In the world of finance, money is more than a mere measurement of wealth – it’s almost as revered as a religion. Based on the attendance at this year’s ACG (Association of Capital Growth) National Conference, this annual gathering of the financial faithful may soon be known as the “mecca of finance.” What began three years ago with fewer than 500 attendees has exploded into an enormous event attracting nearly 2,000 finance professionals, no small feat since each attendee paid a substantial registration fee.
So what do we learn from spending three days in the desert with thousands of people who collectively represent more than $100 trillion dollars of capital?
1) Money has become a commodity: The sheer breadth and depth of the available capital at this conference was staggering. While the dollar volume is enormous in its own right, even more impressive was the fact that every conceivable form of financing was represented. Equity ranged from control to minority to management buyouts; representing debt were senior, junior and asset back lending.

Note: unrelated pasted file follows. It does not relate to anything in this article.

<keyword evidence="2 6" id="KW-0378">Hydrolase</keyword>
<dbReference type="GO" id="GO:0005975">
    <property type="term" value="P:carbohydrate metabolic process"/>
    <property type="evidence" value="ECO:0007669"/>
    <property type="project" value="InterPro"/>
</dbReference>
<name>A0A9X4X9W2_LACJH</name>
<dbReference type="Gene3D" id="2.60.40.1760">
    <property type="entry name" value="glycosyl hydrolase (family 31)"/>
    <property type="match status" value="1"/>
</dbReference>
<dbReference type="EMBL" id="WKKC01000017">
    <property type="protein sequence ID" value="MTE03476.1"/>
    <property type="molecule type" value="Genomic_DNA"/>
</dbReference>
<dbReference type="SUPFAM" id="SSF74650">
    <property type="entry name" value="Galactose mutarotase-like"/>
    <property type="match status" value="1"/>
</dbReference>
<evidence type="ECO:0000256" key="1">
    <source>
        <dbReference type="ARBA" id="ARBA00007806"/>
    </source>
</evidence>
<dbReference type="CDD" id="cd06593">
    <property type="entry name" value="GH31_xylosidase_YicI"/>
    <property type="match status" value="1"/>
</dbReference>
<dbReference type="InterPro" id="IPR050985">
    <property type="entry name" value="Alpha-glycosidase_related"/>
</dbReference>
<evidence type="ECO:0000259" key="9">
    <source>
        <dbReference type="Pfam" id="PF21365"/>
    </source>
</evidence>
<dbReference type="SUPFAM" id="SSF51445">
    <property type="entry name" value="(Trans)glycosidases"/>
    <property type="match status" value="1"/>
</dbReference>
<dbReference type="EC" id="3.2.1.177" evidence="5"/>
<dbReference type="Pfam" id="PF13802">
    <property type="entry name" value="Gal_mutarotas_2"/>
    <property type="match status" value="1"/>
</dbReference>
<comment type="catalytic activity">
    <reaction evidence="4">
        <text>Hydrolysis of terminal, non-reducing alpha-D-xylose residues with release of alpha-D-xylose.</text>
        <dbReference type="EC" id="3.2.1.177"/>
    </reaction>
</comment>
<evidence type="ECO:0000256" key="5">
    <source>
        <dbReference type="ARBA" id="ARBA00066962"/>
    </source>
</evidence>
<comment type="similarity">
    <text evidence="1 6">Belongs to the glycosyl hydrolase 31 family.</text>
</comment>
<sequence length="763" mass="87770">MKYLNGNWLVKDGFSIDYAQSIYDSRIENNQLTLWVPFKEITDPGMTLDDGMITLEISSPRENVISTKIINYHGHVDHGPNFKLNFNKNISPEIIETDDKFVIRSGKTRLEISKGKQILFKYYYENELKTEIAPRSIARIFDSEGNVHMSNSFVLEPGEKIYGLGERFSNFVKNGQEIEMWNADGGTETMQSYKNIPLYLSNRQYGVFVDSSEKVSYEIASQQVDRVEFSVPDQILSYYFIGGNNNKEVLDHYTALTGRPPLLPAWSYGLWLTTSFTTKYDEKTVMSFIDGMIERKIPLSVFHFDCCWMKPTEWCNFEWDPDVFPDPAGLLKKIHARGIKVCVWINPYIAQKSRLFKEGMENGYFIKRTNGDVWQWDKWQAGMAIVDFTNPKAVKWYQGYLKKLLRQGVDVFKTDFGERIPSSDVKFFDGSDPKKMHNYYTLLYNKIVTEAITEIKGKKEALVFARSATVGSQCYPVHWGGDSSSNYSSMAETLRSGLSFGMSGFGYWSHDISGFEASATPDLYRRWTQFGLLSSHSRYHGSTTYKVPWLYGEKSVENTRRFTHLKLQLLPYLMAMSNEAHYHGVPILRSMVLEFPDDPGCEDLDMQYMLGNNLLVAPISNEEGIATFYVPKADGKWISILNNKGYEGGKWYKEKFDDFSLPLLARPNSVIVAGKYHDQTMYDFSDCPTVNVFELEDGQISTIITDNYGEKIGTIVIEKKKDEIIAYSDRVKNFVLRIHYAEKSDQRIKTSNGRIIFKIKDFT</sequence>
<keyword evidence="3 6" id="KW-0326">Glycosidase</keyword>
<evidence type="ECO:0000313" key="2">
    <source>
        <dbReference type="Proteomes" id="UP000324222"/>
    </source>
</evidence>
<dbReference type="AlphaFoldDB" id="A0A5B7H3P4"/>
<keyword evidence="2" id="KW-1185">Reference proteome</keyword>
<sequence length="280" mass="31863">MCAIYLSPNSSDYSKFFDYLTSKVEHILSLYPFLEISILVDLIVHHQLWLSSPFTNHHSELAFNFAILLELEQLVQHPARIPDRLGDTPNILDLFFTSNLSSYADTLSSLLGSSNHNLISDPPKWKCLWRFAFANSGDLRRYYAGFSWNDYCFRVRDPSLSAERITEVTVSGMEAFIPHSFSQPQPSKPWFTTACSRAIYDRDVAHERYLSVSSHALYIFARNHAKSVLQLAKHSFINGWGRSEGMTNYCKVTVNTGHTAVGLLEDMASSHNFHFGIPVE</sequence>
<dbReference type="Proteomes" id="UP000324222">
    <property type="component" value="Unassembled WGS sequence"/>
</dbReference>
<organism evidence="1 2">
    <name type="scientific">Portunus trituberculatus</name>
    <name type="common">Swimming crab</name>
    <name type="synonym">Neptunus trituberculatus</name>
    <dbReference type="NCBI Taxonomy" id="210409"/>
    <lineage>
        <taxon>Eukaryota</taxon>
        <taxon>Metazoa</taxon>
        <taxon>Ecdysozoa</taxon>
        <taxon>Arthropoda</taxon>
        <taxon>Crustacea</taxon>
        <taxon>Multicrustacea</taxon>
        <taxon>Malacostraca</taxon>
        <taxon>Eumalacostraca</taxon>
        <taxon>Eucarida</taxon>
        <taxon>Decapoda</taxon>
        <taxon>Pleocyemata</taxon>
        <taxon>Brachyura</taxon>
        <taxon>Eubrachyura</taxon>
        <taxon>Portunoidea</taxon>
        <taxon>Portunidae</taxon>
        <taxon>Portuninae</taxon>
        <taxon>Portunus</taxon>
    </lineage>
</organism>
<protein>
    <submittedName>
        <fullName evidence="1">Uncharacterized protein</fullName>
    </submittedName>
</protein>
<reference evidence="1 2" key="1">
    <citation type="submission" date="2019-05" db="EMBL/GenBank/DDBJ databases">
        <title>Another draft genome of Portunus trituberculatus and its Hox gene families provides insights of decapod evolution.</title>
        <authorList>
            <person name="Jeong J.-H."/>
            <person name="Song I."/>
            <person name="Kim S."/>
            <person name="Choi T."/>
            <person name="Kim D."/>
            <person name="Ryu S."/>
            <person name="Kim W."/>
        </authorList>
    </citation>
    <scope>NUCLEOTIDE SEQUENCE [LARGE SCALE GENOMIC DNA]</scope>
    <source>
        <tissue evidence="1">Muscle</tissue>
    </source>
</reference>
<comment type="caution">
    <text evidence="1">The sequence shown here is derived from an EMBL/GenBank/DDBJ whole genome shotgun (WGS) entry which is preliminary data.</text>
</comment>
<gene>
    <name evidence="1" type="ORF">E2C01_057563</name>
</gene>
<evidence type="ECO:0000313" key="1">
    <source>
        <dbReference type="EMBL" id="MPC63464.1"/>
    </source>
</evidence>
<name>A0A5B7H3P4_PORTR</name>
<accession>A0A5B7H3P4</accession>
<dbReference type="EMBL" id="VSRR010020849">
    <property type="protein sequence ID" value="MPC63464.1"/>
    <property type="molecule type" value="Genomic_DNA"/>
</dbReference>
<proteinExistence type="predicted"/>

2) Fundamentals still count: Despite a glut of capital, money is neither stupid, nor blind. Companies with strong cash flow ($5 million +), good margins (10% +), solid growth prospects (+10% top line), leading/defensible market position, high barriers to entry, no customer concentration and strong management teams have a multitude of financing alternatives.
3) Something for everyone: In today’s market, and with the right financial advisor, companies that don’t meet the rigorous aforementioned standards can attract institutional capital to provide for growth, liquidity, estate planning, management buyouts, etc. Additionally, regardless of your industry or asset class, there is a group focusing on and willing to invest in that particular space.
4) All money is not created equally: Attracting a company to provide financing, in whatever form, is only part of the battle. Finding the right financial institution to partner with is the key to any successful transaction. Today’s market has become so competitive that many of the financial institutions have begun to provide value-added services, in addition to simply writing a check. Some of these services include increased industry expertise and contacts as well as in-house C – level executives, such as CEO’s, COO’s and CFO’s.
Whether you are looking to sell, buy or recapitalize your business, today’s market offers a wide array of financing alternatives. Having the right financial advisor assist you throughout the process can be the difference between success and failure.